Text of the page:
The holidays are supposed to be a time of celebration with family and friends, but for a lot of people they are a very emotional time. It is a time of year that many find very difficult to get through—either because they have lost someone they loved, or because they are chronically ill. The season with social gatherings, gift giving, and traditions can trigger depression, loneliness, and grief, due to either missing a loved one… or missing the way things used to be.
For myself, although I have fibro life in balance (knock on wood), this will be the first year without my father. It’s been a hard year as it is, but the holidays are a trigger for memories. When loss is new the emptiness is sometimes too much. For my mother, who also has fibro, and any woman going through difficult emotions or fibro flares this is definitely a time for when self-advocacy is called for.
Here are several steps to take as the holidays approach:
- Recognize how you feel: As the holiday approaches stop to check in with yourself and if you are experiencing heavy emotions, don’t push past them but instead allow yourself to recognize them. This may help you to start processing the emotions.
- Plan ahead: if you are aware of your emotions, you can be gentle with yourself this season by looking ahead and making note of any triggers that may come up. Try to avoid situations or events that may be too uncomfortable for you. The hope is that by planning ahead you won’t find yourself in a circumstance where you are caught off guard by overwhelming feelings.
- Ask for help: Please know that if you are having a difficult time either because you lost someone special or because you are dealing with fibro challenges or something else, you do not have to pretend to be cheerful and try to do all the events or celebrations you used to by yourself. You should not be expected to. Determine what you need help with and let others know. It is okay to ask others to help, especially when you have had a tough time from either illness or grief, or both.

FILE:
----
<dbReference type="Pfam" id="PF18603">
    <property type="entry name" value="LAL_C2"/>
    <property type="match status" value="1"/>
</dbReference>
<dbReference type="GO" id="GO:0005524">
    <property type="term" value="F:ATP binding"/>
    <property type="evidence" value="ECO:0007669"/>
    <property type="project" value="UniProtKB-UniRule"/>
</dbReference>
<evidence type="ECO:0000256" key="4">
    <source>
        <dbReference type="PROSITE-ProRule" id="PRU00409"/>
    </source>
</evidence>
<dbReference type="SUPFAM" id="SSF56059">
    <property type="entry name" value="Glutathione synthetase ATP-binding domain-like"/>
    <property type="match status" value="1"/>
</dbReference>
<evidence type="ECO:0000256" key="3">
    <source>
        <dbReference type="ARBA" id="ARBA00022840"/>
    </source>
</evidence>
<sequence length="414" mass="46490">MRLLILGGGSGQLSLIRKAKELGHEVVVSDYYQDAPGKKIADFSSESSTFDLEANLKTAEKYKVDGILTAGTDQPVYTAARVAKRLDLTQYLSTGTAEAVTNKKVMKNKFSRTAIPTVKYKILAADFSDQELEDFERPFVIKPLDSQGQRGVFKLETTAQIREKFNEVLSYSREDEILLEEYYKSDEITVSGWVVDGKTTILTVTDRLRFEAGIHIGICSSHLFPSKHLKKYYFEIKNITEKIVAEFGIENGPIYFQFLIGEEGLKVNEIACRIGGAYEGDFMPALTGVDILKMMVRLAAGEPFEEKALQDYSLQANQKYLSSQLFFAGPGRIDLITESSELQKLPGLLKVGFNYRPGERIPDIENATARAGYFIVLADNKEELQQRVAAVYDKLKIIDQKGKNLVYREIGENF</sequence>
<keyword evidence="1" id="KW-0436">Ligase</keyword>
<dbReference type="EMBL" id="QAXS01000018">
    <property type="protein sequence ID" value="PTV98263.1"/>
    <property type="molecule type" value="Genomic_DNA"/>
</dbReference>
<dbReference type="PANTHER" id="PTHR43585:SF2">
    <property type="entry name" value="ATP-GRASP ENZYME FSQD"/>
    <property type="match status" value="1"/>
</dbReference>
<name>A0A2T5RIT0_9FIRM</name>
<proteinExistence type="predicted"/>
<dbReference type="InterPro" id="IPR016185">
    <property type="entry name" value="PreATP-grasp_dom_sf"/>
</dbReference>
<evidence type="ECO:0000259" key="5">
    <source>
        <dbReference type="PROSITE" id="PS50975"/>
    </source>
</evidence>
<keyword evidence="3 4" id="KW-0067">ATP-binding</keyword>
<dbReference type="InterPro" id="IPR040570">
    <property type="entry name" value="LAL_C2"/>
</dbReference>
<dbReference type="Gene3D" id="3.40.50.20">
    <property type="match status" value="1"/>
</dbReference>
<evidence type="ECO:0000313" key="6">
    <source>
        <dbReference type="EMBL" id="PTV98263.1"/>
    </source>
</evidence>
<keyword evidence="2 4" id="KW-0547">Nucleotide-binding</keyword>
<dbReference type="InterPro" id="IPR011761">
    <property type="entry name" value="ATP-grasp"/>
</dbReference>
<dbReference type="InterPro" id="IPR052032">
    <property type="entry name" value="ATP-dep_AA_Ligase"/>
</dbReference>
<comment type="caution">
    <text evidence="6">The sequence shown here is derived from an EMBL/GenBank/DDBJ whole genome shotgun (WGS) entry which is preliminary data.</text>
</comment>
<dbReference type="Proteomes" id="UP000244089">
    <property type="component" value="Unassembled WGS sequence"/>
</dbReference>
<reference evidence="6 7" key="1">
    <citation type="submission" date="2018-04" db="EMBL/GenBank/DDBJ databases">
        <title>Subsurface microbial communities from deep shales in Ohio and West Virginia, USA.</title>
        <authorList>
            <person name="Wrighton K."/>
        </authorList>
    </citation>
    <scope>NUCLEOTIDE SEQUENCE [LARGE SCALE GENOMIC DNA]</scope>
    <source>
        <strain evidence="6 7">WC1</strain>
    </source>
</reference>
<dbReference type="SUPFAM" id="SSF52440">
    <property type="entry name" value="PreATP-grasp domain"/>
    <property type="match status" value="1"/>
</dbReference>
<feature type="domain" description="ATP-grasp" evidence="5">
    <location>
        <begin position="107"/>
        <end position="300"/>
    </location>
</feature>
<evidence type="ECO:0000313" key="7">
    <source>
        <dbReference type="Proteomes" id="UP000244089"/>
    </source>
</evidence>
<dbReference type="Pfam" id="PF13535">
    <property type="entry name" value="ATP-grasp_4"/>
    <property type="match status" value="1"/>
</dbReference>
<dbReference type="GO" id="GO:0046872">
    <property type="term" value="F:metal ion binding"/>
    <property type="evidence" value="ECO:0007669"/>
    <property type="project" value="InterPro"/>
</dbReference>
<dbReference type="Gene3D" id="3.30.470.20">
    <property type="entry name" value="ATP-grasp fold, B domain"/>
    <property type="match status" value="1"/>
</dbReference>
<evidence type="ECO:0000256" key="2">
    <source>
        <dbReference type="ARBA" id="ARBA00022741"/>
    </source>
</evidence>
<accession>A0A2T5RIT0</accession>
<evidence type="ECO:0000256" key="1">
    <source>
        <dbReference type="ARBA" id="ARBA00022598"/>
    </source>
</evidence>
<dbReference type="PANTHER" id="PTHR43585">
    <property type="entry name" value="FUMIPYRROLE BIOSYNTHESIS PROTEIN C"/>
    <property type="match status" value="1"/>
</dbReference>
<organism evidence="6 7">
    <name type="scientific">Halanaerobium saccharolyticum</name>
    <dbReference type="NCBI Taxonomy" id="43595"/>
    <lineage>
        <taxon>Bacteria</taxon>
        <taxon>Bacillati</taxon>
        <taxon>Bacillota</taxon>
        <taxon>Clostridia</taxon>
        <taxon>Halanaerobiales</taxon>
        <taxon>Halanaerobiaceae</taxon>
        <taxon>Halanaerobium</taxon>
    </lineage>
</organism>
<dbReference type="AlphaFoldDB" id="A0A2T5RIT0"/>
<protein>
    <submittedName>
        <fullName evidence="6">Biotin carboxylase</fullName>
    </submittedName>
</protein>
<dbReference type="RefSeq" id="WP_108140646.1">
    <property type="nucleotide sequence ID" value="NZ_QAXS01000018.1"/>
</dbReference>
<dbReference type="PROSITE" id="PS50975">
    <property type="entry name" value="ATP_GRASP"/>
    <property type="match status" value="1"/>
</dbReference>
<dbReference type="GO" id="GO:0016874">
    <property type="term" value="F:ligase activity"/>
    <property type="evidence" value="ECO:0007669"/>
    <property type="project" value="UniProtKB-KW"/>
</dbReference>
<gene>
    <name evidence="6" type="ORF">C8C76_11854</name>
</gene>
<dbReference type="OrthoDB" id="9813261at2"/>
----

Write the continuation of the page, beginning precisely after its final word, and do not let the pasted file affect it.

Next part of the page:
- Accept the help: Do you need someone to run errands or do some holiday shopping for you? Do you need help planning, organizing, or wrapping gifts– especially if you have young children or guests that will be arriving? Do you need help prepping or preparing a holiday meal? A lot of times, your family and friends want to do something for you but aren’t sure how you will feel about it. Just kindly ask them for help.
Focus on the Moment
If you are feeling off balance any time during the holiday or during social gatherings try to intentionally focus on the moment at hand. Look around and purposefully notice the things around the room, the lace design of the tablecloth, the light in the room, the décor on the table, the number of chairs, and on and on. If you direct your attention specifically it may help divert the negative feeling long enough for you to regain balance.
Don’t try to get through the tough holidays by yourself. Realizing when you may need help and making a plan to ask for that help is called self-advocacy. Often women will struggle with loss and pain alone rather than ask for help. Understand that you are worthy of having help. It is human to have tough times throughout life. Having others that care about you, help you through the holidays, can be a great comfort to you.
Hearts & Gentle Hugs,